Since the ceasefire at the end of the Korean War in 1953, North and South Korea have developed in vastly different directions. South Korea has become one of the world’s largest economies, while North Korea’s totalitarian regime has become one of its most notorious. As if stuck in a time capsule from the 1950s, North Koreans are culturally, linguistically, and socioeconomically distinct from their southern relatives. Dreams and hopes of reunification remain among older generations like current South Korean president, Moon Jae-In, but the assimilation problems of North Korean refugees illustrate the reality of how difficult reunification can be.
Since the 1990s, the South Korean government has used North Korean refugees in South Korea as a sample group for possible reunification. Under its Constitution, the South Korean government views North Koreans as citizens, defining South Korea’s boundaries as the entire Korean Peninsula. With the amendment of the North Korean Refugees Protection and Settlement Support Act in 1999 (Refugee Support Act), South Korea vowed to provide settlement support, diplomatic protection, and a pathway to establish permanent domicile for North Koreans. With this declaration of a national obligation to North Koreans, South Korea’s managing authority, the Ministry of Unification (MOU), believes its assimilation program would show the “will and capability for unification of Korea.”
Yet despite the MOU’s position as the agency to plan and develop a reunification process, it continues to struggle with effective policies to help more than thirty thousand North Korean refugees adapt and integrate into South Korean society. North Koreans face the same issues many refugees experience after escaping from communist countries into capitalist societies: they are often ignorant of the “basic skills” of the modern world, such as banking, using a phone, riding public transportation, and even enjoying leisure activities. Additionally, many refugees are dealing with the traumatic memories of public executions, violent beatings, and the starvation of family members.
In response, the MOU operates a twelve-week education and assimilation program through its Hanawon Resettlement Center. After administering a crash course on the internet, phones, laws, jobs, schooling, and the general high-tech and fast-paced life of South Korean society, the government gives refugees an apartment and housing subsidy—as well as some cash—to help get them settled for the first year. Still dealing with physical and mental damage they have experienced, refugees do not have the opportunity to heal from the trauma and are almost always overwhelmed by the feeling of having too much freedom.
Though the Refugee Support Act establishes necessary support and protection measures, the notion that North Koreans must “strive to lead healthy and cultural lives by adapting themselves” is extremely problematic. North Koreans, riddled with severe mental health disorders, arrive in a country that has historically ignored mental health issues. With a primary focus on providing money, goods, and education as the basis of support and protection, South Korea continues to disregard the need for North Koreans to cope with the trauma. This disregard for mental health treatment may even be the biggest reason for the struggle to assimilate.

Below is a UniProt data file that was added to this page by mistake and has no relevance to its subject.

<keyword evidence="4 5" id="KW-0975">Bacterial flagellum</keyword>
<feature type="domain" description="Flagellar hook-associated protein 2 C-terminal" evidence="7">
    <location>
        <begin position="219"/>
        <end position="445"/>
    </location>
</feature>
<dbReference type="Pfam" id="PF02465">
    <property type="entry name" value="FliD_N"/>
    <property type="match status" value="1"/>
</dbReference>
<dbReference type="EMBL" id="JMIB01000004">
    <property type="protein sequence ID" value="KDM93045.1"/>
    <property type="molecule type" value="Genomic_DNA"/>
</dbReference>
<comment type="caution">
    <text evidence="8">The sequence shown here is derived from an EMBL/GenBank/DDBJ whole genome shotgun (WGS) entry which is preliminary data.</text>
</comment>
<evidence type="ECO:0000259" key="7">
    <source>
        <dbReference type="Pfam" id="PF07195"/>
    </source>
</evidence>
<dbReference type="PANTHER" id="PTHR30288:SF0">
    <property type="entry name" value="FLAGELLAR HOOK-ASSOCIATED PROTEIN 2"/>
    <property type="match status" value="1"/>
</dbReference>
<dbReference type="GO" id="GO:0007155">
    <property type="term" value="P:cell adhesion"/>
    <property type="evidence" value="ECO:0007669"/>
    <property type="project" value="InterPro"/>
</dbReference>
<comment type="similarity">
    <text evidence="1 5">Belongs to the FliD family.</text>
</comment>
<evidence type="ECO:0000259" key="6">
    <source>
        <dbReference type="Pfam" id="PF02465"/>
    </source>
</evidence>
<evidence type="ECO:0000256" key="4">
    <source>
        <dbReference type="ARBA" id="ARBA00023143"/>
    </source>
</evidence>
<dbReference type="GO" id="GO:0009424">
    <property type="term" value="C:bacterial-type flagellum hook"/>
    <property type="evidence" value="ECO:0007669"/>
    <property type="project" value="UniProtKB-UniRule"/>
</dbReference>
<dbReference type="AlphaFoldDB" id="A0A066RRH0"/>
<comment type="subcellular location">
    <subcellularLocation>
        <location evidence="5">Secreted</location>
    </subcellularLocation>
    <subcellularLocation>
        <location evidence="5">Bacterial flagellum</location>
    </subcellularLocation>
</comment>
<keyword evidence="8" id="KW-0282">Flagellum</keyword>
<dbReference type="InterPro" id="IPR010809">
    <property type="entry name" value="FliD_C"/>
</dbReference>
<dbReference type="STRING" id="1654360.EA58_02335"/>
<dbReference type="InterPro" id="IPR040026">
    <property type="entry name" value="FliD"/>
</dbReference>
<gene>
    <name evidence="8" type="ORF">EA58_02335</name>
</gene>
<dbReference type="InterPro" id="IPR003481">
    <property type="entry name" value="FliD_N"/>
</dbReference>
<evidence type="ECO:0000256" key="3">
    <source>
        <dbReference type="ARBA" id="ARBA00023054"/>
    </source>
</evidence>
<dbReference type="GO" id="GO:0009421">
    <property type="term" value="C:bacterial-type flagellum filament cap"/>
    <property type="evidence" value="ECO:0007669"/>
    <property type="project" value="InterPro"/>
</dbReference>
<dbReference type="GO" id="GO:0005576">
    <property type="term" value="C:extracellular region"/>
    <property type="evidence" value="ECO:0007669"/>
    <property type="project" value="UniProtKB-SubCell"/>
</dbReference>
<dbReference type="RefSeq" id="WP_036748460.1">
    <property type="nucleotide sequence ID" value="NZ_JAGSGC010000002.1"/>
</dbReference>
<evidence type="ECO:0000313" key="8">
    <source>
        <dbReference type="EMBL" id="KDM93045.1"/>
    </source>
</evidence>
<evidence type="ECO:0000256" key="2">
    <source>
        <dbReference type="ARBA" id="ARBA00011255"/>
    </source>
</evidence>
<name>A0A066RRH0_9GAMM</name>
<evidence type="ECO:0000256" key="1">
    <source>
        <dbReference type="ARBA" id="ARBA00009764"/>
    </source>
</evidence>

Similarly, the affirmative action program pursuant to Article 17 of the Refugee Support Act ignores the reality of the highly competitive society North Koreans are expected to join. North Koreans are expected to adjust and compete with their South Korean brethren, all within the two-year employment protection period. Additionally, South Koreans frequently blame North Koreans for their struggles to assimilate, a standard South Koreans generally do not apply to other foreigners. And as the dissimilarities of South and North Koreans continue to increase, reunification seems less feasible. Even as the government continues to expand settlement support programs, South Korean attitudes towards North Koreans have become more negative.
Though the recent historical meeting between North Korean leader Kim Jong-Un and South Korean President Moon Jae-In on April 27, 2018, to issue the Panmunjom Declaration for Korean Peninsula Peace, Prosperity, and Unification has provided hope for reunification on the Korean Peninsula, the assimilation experience of North Koreans reveals a challenging future. Along with younger generations of South Koreans becoming increasingly less interested in reunification, the biggest concern is the estimated millions or even trillions USD it could cost to implement modern healthcare, infrastructure, and school systems in North Korea. If reunification became a reality, colossal affirmative action programs would be needed just to allow North Koreans to be professionally competitive with South Koreans. And with only fifty-seven percent of South Koreans supporting reunification, inconsistencies between policy obligations and community support suggest that reunification may be more of a fantasy than a reality.